Punycode Attacks

 In Security Blog

How and Why

The original Internet was ASCII only, which isn’t really surprising, as it was built in the United States, and English is a language that can be written entirely in characters in the ASCII set.[1] Punycode is a system for converting words that can’t be written in ASCII (American Standard Code for Information Interchange) such as Ancient Greek, Armenian, Cyrillic or Chinese alphabets.

This conversion method is very useful in DNS (Domain Name System) because DNS which is responsible for converting domain names in to IP addresses is only capable of recognizing ASCII characters in domain names.

Using this conversion method international domain names (IDNs) which uses non-ASCII characters can be displayed only using Roman letters from A to Z, numbers from 0 to 9 and “- “character.

The Punycode method was created so that languages with a wider set of characters, could also use the DNS. Basically, Punycode is an encryption method that converts Unicode characters used by IDNs into ASCII characters.

What has changed

Years ago, ICANN allowed Unicode characters to be included in web domains and it didn’t take much time for them to realize that this decision is going to make problems as certain characters from different languages can be confused for Unicode since they look the same when rendered in the browser.

Some of the letters in the Roman alphabet are the same shape as letters in the Greek, Cyrillic and other alphabets. Examples are: the letters I, E, A, Y, T, O and N.

All of us check the green color padlock when browsing specially when we are purchasing something or doing banking because it lets us know that the site has TLS encryption, and no one will be able to eavesdrop on any data we submit. But it’s possible for an attacker to display that green color padlock and imitate a legitimate URL. Using this method an attacker could obtain a victim’s credentials or sensitive information very easily.

To counteract the issue, ICANN developed ‘Punycode’ as a way of specifying actual domain registrations by representing Unicode within the limited character subset of ASCII used for internet host names. The idea was that browsers would first read the Punycode URL and then transform it into displayable Unicode characters inside the browser.[4] Also, modern web browsers have introduced built in addons filters to render URLs in Punycode instead of Unicode.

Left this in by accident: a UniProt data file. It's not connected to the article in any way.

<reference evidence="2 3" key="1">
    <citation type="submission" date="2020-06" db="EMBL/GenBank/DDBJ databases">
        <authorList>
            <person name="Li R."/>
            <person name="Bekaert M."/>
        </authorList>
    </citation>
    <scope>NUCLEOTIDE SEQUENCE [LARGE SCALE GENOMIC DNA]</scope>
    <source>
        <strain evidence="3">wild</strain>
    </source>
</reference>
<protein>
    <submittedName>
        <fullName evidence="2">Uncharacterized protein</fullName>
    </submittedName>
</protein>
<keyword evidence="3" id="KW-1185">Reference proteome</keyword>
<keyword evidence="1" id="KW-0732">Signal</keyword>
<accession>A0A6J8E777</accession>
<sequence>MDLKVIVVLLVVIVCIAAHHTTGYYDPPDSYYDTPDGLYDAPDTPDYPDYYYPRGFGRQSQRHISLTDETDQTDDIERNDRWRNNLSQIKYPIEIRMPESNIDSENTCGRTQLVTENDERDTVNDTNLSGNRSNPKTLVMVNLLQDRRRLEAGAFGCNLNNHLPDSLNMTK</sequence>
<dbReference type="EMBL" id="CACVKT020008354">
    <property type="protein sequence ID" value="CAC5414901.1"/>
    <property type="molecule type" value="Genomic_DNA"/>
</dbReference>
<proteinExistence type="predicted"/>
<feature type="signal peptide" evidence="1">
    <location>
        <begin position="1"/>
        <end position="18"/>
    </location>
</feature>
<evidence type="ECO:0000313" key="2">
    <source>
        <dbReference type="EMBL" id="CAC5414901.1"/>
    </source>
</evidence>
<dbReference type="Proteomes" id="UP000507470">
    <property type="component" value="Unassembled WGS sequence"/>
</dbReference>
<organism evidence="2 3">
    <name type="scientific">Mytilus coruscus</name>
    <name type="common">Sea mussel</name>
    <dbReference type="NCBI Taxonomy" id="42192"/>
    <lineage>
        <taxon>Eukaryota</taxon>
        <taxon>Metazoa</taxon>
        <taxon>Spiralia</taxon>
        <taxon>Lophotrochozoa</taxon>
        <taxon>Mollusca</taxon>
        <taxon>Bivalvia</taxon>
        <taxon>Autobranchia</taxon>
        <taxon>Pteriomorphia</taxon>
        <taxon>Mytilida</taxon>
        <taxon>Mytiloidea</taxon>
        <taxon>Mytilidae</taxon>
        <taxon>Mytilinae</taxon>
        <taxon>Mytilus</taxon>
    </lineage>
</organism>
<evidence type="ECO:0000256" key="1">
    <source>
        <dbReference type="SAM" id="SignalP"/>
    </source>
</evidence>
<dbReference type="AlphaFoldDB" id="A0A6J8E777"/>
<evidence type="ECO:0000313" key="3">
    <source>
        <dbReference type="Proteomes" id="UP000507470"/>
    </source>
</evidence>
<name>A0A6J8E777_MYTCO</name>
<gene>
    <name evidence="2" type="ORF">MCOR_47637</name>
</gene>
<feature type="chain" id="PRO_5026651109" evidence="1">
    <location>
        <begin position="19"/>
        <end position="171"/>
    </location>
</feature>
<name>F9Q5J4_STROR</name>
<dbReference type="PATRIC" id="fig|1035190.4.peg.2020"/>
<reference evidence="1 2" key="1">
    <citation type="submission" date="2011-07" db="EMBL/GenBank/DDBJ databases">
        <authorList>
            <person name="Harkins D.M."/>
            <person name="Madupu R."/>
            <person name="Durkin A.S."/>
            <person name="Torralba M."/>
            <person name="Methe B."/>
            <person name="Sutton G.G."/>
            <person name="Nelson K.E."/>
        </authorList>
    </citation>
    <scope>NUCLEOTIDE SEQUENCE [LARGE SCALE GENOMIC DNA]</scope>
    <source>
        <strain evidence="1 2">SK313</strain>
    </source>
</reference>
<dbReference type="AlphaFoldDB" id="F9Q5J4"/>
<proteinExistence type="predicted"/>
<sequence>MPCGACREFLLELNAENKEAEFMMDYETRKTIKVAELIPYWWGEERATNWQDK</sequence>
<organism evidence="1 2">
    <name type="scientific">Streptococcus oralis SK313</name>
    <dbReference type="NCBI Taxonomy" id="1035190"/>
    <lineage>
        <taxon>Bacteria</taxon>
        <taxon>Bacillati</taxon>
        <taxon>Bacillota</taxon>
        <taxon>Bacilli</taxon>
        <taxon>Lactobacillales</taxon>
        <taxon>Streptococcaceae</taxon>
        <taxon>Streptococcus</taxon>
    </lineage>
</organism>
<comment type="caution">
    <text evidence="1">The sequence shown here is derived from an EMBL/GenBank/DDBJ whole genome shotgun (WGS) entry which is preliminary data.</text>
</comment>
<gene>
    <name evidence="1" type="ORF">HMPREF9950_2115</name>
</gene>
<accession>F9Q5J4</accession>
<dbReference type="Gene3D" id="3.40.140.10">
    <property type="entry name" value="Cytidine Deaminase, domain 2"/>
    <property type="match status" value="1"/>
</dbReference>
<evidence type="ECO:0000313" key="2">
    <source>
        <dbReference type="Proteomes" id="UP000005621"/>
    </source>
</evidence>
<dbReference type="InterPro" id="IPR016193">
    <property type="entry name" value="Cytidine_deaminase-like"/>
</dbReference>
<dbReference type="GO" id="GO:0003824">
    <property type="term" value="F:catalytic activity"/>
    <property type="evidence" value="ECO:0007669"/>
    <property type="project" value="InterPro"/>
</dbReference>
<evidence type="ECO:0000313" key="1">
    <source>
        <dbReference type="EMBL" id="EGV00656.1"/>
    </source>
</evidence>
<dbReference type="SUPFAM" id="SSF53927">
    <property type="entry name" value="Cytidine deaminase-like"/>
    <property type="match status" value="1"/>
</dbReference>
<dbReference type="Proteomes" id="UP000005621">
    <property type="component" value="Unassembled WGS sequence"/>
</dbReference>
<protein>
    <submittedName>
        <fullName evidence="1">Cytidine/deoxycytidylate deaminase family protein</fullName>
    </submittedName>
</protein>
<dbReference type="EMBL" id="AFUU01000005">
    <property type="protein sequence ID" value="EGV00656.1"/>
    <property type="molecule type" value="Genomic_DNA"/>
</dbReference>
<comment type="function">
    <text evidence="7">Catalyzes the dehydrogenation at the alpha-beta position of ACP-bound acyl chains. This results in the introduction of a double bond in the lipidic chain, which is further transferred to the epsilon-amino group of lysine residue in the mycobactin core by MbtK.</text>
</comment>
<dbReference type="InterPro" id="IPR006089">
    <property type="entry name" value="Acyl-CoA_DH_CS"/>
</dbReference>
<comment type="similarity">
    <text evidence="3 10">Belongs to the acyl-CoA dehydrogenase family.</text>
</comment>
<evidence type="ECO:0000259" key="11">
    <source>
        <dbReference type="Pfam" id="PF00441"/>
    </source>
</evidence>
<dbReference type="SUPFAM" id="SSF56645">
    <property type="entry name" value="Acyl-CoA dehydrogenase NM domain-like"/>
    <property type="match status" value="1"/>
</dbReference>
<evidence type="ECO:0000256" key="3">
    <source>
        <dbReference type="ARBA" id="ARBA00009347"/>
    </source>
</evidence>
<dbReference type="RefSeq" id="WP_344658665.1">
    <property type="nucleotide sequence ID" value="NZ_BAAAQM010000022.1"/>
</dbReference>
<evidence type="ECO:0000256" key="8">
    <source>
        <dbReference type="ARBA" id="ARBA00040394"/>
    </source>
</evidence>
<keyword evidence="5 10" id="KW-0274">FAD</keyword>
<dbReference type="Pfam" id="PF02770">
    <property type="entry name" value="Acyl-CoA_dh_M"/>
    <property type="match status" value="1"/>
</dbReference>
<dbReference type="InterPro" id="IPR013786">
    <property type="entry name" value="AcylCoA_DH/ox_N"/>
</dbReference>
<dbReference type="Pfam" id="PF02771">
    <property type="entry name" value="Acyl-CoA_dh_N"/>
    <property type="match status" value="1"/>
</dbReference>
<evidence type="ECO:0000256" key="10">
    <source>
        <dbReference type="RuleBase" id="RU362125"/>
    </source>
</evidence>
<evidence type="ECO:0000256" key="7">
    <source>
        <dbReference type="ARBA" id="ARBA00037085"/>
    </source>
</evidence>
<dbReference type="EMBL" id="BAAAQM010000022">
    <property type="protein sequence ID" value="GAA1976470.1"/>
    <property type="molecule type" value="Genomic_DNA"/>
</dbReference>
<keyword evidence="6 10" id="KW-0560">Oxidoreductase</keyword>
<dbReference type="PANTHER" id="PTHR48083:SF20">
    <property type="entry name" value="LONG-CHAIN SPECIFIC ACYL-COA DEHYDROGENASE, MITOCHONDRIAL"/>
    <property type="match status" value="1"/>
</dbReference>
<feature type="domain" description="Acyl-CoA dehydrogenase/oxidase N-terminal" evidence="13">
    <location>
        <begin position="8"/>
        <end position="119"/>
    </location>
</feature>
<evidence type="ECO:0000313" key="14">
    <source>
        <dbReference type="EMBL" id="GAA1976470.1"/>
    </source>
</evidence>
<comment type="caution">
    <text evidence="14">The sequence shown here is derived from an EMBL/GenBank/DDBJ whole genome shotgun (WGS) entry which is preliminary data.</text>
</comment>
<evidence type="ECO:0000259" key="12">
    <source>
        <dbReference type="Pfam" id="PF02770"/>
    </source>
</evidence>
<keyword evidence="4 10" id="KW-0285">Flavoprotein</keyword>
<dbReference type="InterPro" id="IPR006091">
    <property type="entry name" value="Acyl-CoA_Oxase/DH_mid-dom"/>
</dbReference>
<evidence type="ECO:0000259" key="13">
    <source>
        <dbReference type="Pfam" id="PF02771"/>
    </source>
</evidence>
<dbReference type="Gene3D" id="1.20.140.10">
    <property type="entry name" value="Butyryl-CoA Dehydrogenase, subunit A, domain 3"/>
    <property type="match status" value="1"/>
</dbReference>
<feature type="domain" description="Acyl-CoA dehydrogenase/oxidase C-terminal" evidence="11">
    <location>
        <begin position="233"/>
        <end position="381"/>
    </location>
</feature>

The dangers of punycode

But researchers have found that if the whole domain name is in a one foreign language some browsers will render it in that language rather than in Punycode and this is considered as a loophole in Punycode and can be used as an attack vector. Cybercriminals leverage this feature of Punycode, using foreign characters to create unique domains that when rendered, look like well-known English URLs.

Try it yourself

Test it on your own browser. Copy and Paste xn--80ak6aa92e.com into the Address Bar of your browser and press ENTER. [5]

If your browser is displaying apple.com with a security certificate your browser is vulnerable for homograph attack. So, it’s a must to keep your browser up to date as these defense mechanisms will be included in security patches.

Although this particular attack may not directly impact a large number of individuals or organizations, it does serve as two important reminders. First, that there’s a lot of very intelligent people who are quite capable of creating new phishing and malware attacks that will successfully penetrate our systems, and that will never change. Second, organizations must aggressively and continuously upgrade their defenses to thwart the advanced attacks that will surely come.[6]

  1. https://www.symantec.com/connect/blogs/bad-guys-using-internationalized-domain-names-idns
  2. https://randed.com/punycode-attack/?lang=en
  3. https://securityintelligence.com/beware-of-the-latest-punycode-attacks/
  4. https://fraudwatchinternational.com/expert-explanations/punycode-phishing-part-1/
  5. https://www.xudongz.com/blog/2017/idn-phishing/
  6. https://www.lastline.com/blog/punycode-cyberattack/
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